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Federal judge releases accused Somali pirate

A judge for the US District Court for the District of Columbia [official website] released an accused Somali pirate Tuesday after prosecutors failed to produce sufficient evidence to proceed to trial. English-speaking Somali citizen Ali Mohamed Ali, 50, was scheduled to be tried next week [AP report] on charges of conspiracy to commit piracy, piracy and aiding and abetting, conspiracy to commit hostage taking and hostage taking and aiding and abetting, accused of boarding a Bahamian ship two days after it was hijacked in the Gulf of Aden and communicating the pirates' ransom demands during the 69 days the vessel was held. Last week Judge Ellen Huvelle dismissed the count of conspiracy to commit piracy [opinion, PDF] because such a prosecution would violate international law, which does not recognize conspiracy to commit piracy as a universal jurisdiction offense and to which Congress has deferred in defining extraterritorial jurisdiction for the crime. At that time Huvelle told prosecutors that they would need to prove that Ali "intentionally facilitated acts of piracy while he was on the high seas" and not in Somalia territorial waters or elsewhere. She dismissed the case and ordered Ali placed on house arrest when she learned that prosecutors were prepared to present evidence only that Ali was in international waters for 24 to 28 minutes. Prosecutors plan to appeal the ruling, which could take a year, during which Ali will remain on home confinement.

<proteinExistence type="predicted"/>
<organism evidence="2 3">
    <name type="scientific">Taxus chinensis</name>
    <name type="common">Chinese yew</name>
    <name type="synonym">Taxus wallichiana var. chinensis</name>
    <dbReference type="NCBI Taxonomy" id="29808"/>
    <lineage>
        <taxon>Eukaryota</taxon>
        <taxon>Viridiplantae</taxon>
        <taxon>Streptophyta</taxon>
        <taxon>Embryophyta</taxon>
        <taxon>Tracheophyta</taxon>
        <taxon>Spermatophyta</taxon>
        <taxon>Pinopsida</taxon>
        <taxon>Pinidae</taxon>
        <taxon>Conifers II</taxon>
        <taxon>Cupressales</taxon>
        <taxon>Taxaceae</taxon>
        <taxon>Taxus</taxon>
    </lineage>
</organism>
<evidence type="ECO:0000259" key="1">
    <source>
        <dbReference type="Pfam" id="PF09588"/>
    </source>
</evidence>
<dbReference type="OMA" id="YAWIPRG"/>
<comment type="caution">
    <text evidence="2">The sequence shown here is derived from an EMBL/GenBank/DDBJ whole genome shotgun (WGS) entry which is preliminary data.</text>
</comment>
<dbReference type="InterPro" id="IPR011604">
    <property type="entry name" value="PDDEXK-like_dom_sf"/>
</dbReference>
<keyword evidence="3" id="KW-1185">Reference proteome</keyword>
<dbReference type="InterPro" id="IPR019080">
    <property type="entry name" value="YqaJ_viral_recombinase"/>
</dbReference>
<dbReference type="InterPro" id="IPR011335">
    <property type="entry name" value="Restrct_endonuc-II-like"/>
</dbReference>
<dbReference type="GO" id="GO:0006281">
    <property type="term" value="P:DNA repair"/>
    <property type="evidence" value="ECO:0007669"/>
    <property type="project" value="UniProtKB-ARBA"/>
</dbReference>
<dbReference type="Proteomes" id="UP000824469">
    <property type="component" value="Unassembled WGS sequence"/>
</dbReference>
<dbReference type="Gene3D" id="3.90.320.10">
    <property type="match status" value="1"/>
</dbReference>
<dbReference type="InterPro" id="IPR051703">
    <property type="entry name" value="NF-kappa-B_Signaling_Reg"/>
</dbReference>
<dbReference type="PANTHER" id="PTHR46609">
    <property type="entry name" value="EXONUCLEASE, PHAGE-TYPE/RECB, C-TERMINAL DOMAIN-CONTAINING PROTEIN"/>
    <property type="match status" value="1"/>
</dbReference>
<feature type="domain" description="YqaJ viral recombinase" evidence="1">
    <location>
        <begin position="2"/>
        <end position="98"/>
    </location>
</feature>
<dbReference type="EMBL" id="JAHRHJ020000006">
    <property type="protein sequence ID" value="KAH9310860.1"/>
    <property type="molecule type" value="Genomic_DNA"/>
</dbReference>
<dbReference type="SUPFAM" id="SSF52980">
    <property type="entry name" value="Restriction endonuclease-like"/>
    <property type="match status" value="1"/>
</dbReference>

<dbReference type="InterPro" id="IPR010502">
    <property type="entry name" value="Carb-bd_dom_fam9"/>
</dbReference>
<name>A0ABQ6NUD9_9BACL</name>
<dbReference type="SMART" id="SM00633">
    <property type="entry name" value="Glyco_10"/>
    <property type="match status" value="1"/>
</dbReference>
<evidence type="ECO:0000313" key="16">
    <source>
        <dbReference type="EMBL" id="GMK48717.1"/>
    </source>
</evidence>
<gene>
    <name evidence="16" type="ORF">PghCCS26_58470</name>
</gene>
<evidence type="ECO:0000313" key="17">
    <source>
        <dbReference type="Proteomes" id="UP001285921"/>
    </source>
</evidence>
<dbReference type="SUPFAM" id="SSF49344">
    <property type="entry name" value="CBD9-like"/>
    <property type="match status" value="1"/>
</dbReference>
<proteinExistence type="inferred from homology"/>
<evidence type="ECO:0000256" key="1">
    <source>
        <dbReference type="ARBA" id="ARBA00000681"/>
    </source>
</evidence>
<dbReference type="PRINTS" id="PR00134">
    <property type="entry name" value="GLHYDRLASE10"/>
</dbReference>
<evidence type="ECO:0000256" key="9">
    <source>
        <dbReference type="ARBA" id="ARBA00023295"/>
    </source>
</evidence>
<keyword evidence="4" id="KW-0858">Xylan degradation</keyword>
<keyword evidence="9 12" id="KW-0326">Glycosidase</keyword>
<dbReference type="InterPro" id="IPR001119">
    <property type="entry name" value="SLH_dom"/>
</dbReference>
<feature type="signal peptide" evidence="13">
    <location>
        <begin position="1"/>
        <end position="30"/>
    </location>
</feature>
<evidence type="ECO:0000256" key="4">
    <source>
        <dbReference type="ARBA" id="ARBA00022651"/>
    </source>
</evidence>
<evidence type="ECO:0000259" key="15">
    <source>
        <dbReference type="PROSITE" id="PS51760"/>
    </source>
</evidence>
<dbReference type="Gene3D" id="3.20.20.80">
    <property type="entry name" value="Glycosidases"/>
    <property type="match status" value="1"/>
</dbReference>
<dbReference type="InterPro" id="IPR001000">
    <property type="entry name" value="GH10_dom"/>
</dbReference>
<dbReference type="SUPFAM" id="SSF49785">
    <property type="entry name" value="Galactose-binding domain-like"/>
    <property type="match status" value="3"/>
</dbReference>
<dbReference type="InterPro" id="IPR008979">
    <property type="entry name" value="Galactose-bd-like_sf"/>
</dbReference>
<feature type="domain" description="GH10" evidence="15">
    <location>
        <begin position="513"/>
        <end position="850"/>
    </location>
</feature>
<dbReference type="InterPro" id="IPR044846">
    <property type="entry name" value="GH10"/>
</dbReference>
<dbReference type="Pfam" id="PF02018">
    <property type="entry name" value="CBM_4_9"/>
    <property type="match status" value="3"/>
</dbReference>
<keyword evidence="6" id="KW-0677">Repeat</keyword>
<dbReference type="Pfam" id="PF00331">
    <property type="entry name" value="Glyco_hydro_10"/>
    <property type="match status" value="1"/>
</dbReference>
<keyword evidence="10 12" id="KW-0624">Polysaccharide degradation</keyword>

Earlier this week the International Chamber of Commerce International Maritime Bureau (IMB) [official website] reported that the number of global pirate attacks fell sharply [JURIST report] in the first half of 2012, the IMB Piracy Reporting Centre [official website] (PRC) having received reports [materials] of 177 incidents in the first six months of this year, compared to 266 incidents for the same period in 2011. In May the US Court of Appeals for the Fourth Circuit [official website] ruled that the legal definition of maritime piracy [JURIST news archive] includes an armed attack to hijack a ship, even if the attempt is unsuccessful. Earlier that week a United Arab Emirates court sentenced 10 Somali pirates [JURIST report] to 25 years in prison. Also that week six accused Somali pirates went on trial [JURIST report] in a Paris court for taking 30 crew members hostage in 2008 on a ship in the Gulf of Aden. The US government in March handed over 15 suspected Somali pirates [JURIST report] it had captured in January to the Republic of Seychelles for prosecution. Italy ordered its first international piracy trial in February against nine Somali pirates, while France began its first international piracy trial [JURIST reports] in November. In October the UN Security Council adopted a resolution encouraging states to criminalize and punish piracy after maritime piracy reached an all-time high [JURIST reports] last year.

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